Structure of a Resume
When writing a resume you will have to follow some basic guidelines, depending on the type of resume you use. Your resume should reflect who you are, so you get to decide on the physical layout and design. Remember that the more conservative your field, the less leeway you have here. You will find sample resumes in Chapter 5. Those samples will help illustrate the instructions given in this section.
When setting up your resume, here is the standard format you should use. Your contact information always goes at the top. Whether you are writing a chronological resume, a functional resume, or a combination resume, you will need to start with your contact information. This will include your name, address, telephone number, and e-mail address. You will put each of these items on a separate line, and will either center or left-justify this information on the page. Your name should be in bold type.
While you have little control over your name, address, and telephone number, you do have control over your e-mail address. Your e-mail address says a lot about you since you are the one who chooses it. Use a professional-sounding address. Your name — first and last, your first initial followed by your last name, or your last name followed by your first initial are some good choices. Don't use anything suggestive or playful, or an address that reveals something that you would not want a prospective employer to know about you. You should use a personal e-mail address and not your work email address.
By many accounts, the time an employer spends reviewing a resume is less than a minute. Your resume should be fairly short — no more than one page long. Your descriptions should be brief, and you should get to your point quickly. Write them as sentence fragments, not as complete sentences.
The next item you will put on your resume is your objective. This item is a must. Your objective should clearly state the position you are seeking. You can, and should, target it to the job for which you are applying. Go ahead and use the description of the job opening you want to fill to compose your objective.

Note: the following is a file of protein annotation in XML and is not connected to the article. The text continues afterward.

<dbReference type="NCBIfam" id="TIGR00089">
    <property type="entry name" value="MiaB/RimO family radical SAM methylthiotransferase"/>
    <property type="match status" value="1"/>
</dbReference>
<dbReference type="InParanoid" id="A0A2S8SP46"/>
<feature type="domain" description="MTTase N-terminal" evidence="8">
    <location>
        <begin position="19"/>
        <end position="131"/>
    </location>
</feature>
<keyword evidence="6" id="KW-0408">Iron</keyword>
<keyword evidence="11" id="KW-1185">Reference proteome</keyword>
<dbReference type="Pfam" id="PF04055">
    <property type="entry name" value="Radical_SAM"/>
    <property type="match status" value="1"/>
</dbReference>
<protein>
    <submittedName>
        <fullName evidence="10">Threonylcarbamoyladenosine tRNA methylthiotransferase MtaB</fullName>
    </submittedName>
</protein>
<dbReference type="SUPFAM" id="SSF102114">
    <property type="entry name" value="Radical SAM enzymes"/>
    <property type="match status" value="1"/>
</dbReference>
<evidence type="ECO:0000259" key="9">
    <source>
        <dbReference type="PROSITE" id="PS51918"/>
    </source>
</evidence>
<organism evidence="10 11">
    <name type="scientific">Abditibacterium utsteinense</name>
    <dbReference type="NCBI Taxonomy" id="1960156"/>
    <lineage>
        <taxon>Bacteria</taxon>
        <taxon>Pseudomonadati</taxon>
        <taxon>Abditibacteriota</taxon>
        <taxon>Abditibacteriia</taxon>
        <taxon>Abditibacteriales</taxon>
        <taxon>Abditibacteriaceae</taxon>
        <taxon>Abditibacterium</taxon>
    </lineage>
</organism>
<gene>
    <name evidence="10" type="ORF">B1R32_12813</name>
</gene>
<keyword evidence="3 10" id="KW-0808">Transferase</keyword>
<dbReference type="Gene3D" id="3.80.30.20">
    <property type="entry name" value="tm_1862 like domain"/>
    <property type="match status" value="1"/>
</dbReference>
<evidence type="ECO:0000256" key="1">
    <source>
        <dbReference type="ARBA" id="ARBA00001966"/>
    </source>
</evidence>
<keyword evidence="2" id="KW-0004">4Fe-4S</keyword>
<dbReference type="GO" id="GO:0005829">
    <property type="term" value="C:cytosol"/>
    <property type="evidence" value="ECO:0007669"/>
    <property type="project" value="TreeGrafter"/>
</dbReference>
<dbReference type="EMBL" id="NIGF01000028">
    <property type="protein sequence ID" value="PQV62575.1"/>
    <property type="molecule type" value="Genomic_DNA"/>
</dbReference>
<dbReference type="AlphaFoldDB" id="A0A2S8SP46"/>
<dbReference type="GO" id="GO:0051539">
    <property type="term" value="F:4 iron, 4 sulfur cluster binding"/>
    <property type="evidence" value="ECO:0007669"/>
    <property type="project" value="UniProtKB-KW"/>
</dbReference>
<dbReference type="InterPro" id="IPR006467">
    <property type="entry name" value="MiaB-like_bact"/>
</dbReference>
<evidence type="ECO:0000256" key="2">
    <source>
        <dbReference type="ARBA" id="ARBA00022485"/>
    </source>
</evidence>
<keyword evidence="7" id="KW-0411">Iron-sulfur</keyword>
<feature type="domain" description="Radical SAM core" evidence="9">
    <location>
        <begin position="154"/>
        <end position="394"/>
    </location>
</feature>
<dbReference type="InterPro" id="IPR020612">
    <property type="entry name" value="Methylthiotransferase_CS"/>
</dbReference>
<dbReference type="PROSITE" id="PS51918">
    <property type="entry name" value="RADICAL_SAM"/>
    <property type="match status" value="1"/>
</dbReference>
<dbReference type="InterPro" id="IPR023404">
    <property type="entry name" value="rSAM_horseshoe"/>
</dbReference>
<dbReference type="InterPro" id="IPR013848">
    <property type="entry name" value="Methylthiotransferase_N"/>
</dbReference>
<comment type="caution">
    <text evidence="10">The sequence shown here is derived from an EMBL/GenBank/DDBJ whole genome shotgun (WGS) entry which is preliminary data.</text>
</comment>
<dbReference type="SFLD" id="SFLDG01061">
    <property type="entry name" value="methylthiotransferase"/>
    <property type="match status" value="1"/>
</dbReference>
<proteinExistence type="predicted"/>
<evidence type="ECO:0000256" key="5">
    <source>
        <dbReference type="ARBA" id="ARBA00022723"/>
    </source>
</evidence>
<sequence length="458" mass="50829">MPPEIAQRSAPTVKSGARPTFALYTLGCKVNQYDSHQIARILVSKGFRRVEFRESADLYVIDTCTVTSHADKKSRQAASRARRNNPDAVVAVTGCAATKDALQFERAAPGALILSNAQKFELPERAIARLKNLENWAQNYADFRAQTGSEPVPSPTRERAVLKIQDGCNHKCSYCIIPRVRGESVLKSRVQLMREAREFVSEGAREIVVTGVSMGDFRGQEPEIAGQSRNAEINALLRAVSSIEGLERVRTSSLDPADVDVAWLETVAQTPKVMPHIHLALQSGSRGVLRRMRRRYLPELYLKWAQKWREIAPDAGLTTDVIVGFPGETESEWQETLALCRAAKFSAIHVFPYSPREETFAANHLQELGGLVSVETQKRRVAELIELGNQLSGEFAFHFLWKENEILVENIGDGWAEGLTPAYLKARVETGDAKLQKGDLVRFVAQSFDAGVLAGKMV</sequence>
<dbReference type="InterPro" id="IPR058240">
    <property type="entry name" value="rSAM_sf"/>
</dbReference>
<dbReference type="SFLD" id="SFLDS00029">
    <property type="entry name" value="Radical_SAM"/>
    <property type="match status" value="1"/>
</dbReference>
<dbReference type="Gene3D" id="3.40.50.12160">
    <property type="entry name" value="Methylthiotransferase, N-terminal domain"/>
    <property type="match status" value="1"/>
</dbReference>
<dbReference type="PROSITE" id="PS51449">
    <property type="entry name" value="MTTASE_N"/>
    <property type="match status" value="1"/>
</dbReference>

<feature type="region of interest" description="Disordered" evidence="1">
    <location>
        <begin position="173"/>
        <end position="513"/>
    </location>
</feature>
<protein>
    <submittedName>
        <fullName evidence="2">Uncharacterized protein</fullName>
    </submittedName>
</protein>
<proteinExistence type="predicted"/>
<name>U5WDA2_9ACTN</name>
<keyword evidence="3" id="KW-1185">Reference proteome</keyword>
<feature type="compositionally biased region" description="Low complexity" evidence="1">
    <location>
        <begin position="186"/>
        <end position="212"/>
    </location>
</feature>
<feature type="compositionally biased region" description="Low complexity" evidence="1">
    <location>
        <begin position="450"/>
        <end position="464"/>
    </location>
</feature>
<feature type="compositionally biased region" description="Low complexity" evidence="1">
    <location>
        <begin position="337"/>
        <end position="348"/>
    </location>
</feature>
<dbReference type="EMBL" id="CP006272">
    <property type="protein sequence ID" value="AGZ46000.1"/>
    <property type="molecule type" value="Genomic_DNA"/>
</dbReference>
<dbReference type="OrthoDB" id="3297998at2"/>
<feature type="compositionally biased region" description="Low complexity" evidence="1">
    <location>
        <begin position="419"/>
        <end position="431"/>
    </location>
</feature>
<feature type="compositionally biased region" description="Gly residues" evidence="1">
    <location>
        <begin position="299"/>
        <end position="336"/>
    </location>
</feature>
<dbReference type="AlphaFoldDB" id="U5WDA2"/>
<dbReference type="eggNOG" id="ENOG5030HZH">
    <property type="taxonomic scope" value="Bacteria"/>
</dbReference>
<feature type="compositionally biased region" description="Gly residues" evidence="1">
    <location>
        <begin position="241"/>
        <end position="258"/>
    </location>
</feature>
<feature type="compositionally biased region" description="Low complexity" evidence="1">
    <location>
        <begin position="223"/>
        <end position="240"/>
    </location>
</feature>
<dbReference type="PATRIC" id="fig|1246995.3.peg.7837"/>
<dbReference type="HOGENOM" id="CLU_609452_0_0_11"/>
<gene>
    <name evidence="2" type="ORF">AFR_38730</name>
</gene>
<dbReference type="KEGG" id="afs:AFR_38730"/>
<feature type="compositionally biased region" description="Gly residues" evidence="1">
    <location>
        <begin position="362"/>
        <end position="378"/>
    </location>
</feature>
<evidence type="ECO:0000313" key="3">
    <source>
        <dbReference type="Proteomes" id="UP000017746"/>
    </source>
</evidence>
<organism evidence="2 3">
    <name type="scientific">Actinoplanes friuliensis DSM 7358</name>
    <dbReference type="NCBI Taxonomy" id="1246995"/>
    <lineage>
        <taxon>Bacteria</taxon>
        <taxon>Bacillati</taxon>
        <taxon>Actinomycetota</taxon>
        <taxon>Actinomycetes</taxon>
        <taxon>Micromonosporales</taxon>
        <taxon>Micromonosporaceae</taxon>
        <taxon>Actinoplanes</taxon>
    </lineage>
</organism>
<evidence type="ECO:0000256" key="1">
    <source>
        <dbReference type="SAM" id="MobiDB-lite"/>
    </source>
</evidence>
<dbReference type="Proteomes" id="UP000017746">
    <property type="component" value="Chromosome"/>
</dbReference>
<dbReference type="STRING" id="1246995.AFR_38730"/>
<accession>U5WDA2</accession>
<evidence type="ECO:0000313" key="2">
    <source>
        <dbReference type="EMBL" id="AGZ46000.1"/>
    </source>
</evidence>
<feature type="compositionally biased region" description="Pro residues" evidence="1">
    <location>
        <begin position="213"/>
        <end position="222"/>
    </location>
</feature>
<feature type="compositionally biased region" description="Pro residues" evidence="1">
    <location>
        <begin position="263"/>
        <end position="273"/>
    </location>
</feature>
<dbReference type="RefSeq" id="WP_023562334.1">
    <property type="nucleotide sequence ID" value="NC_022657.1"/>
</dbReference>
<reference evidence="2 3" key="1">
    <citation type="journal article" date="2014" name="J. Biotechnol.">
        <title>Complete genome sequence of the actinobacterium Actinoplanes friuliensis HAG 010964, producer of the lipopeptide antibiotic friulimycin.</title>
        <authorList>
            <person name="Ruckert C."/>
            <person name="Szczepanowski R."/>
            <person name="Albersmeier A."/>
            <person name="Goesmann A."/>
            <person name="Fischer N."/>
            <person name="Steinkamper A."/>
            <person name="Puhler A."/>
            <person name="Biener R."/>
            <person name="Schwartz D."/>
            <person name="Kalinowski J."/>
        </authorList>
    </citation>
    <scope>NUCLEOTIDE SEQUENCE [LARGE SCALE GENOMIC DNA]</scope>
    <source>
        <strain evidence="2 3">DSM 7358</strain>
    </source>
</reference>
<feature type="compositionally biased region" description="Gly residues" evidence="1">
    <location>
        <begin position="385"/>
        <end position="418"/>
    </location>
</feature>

Your objective will be followed by a summary of qualifications, which serves as a synopsis of your entire resume. Your summary of qualifications will tell a potential employer what makes you a good fit — no, make that the best fit — for the job. Use a bulleted list containing four or five statements, about one to two lines each. Each one should tell a potential employer about one attribute. This list can include the number of years' experience you have, one of your strengths, relevant credentials, and a skill. Choose things that are most relevant to the position for which you are applying. Remember, your summary of qualifications can be targeted to each potential employer depending on his needs.
Do I have to list every job I've ever had on my resume?
If you have a very lengthy work history, you may want to omit some earlier jobs, especially those unrelated to the position you are seeking. You shouldn't omit a job from your chronological resume if it will make it look like there is a gap in your work history.
Which items follow depend on the type of resume you are using. If you are using a chronological resume, your work experience will go next, but if you are using a functional or combination resume, this is where you would put your relevant skills. On a functional resume or a chronological resume, you would show your education next. On a combination resume, your next item would be your work history, which would then be followed by your education.
Your resume should be no longer than one page. To achieve this, keep your statements short and concise. Use keywords that are pertinent to the job you want. If you can't avoid a two-page resume, don't staple the pages together. Make sure your name and phone number are present on each page of a multi-page resume should they become separated.